/PRNewswire/ -- Georgia consumers are not optimistic about the state's economic condition, with just 12 percent of respondents to the latest poll from Georgia Credit Union Affiliates (GCUA) saying they believe the economy has improved in the past year. The rest characterized Georgia's economic situation as either about the same or getting worse than last year, sentiments which could have a material impact on consumer saving and spending throughout the state.
The quarterly Georgia Credit Unions' "Paying Attention" report indicates that, while consumers are working to build a buffer of savings by cutting back on expenses and delaying large purchases, they are still unprepared to deal with any further financial setbacks. The report compiled recent poll responses from more than 4,000 credit union members and aggregated data from credit unions statewide.
"As national statistics start to show an increase in consumer confidence, Georgia credit union members are still wary about their own personal financial health," said Mike Mercer, president and CEO of GCUA. "If the economy strengthens, consumers could become more optimistic. But, in the meantime, we expect to see cautious plans for spending and especially borrowing. In fact, loan demand at Georgia credit unions has been very soft."
The full report, available at www.georgiacreditunions.org, includes poll results measuring Georgia consumers' current economic mood, as well as savings and spending trends. Among the report's findings:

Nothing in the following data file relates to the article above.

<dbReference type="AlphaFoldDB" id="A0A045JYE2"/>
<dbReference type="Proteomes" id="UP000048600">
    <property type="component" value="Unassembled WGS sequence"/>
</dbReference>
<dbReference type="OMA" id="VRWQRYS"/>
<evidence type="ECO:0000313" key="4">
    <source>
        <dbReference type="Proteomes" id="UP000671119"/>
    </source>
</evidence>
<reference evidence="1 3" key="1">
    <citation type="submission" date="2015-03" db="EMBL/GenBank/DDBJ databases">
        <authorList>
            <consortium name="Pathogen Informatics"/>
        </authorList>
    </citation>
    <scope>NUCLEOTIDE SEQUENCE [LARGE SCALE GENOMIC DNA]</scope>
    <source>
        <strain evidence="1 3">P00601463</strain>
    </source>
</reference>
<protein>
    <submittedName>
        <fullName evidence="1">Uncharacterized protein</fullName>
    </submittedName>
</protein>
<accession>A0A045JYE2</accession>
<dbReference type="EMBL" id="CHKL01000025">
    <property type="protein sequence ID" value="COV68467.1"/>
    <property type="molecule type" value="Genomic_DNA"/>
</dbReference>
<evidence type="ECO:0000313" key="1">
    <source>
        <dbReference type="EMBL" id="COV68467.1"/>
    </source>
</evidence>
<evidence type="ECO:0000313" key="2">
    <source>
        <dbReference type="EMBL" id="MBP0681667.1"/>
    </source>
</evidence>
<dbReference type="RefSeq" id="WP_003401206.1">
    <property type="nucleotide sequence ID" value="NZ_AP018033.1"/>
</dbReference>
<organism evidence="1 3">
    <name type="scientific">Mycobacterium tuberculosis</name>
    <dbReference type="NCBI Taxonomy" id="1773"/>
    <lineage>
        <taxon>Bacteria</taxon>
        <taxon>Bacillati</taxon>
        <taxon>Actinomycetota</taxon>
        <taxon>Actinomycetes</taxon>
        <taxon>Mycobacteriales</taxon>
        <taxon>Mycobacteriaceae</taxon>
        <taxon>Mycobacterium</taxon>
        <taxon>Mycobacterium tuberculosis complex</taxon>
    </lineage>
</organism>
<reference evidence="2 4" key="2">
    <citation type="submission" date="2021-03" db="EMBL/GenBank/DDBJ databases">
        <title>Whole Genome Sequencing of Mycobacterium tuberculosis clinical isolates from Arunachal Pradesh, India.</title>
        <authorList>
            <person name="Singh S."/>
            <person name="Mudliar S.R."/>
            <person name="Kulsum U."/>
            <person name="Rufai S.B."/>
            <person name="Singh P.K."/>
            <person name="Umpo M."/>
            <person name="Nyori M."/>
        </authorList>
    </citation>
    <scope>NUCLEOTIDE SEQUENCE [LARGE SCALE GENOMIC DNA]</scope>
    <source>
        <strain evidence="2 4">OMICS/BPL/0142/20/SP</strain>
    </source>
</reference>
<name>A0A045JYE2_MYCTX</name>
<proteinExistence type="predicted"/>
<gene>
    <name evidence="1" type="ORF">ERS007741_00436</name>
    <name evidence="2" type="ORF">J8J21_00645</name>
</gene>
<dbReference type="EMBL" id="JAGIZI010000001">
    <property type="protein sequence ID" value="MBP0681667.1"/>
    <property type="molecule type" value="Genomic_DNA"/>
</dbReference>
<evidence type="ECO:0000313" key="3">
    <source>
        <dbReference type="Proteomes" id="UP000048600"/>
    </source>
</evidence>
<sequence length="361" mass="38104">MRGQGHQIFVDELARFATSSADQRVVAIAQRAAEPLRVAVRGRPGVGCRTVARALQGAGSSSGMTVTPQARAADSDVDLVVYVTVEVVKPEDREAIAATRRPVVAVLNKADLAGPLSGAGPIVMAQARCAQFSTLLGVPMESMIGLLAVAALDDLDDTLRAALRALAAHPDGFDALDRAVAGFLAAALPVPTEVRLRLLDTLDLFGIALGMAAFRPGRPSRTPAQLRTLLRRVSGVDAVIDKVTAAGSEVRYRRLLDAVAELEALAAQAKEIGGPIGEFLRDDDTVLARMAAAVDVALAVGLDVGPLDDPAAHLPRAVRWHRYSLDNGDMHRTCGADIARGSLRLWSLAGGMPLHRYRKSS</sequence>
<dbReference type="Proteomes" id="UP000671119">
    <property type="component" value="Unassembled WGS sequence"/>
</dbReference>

* Only 12 percent of poll respondents believe the economy is improving compared to a year ago, with 40 percent saying they think it's getting worse.
* More than 30 percent (32.9 percent) of respondents said they experienced changes in their employment situation during the recession, ranging from layoffs to pay cuts to having to take a second job.
* More than one-third of respondents (35.7 percent) said they had no reserve savings to cover essential expenses if they were to lose their job or other source of income. On the other hand, 18.9 percent said they had enough savings to cover more than one year without a source of income.
* Almost two-thirds of respondents (65.6 percent) said they have changed their personal savings habits over the past six months, including spending less or cutting expenses like eating out and taking trips.
* Compared to 2010, respondents appear even more wary about making large purchases. 63.3 percent said they do not plan to purchase any big-ticket items in 2011, compared to 52.1 percent who said they avoided large purchases last year.
* Half (50 percent) of respondents say they will pay for their large purchases with cash from savings.
Credit Union Data Show Continued Trend Toward Savings
In conjunction with the consumer poll, GCUA compiled savings and lending data from 39 credit unions from across the state that represents 91 percent of credit union assets and 83 percent of members in Georgia. The findings, outlined in the chart below, reflect a continuing trend toward savings, while figures for lending varied:
* Savings deposits rose at an annualized rate of 5.42 percent during 2010, just slightly less than the 6.24 percent rise in 2009. Checking account balances also grew by 13.12 percent in 2010.
* New vehicle loans continue to decline, with more consumers opting for used car loans: new vehicle loan balances fell by 10.42 percent in 2010, while used car loan balances increased by 7.16 percent, continuing a trend from 2009.
* First mortgage balances increased by 9.89 percent in 2010.
* The number of bankruptcy filings among members rose 12.47 percent in 2010 compared to 2009.
More information is available at www.georgiacreditunions.org or on facebook.com/creditYOUnion.
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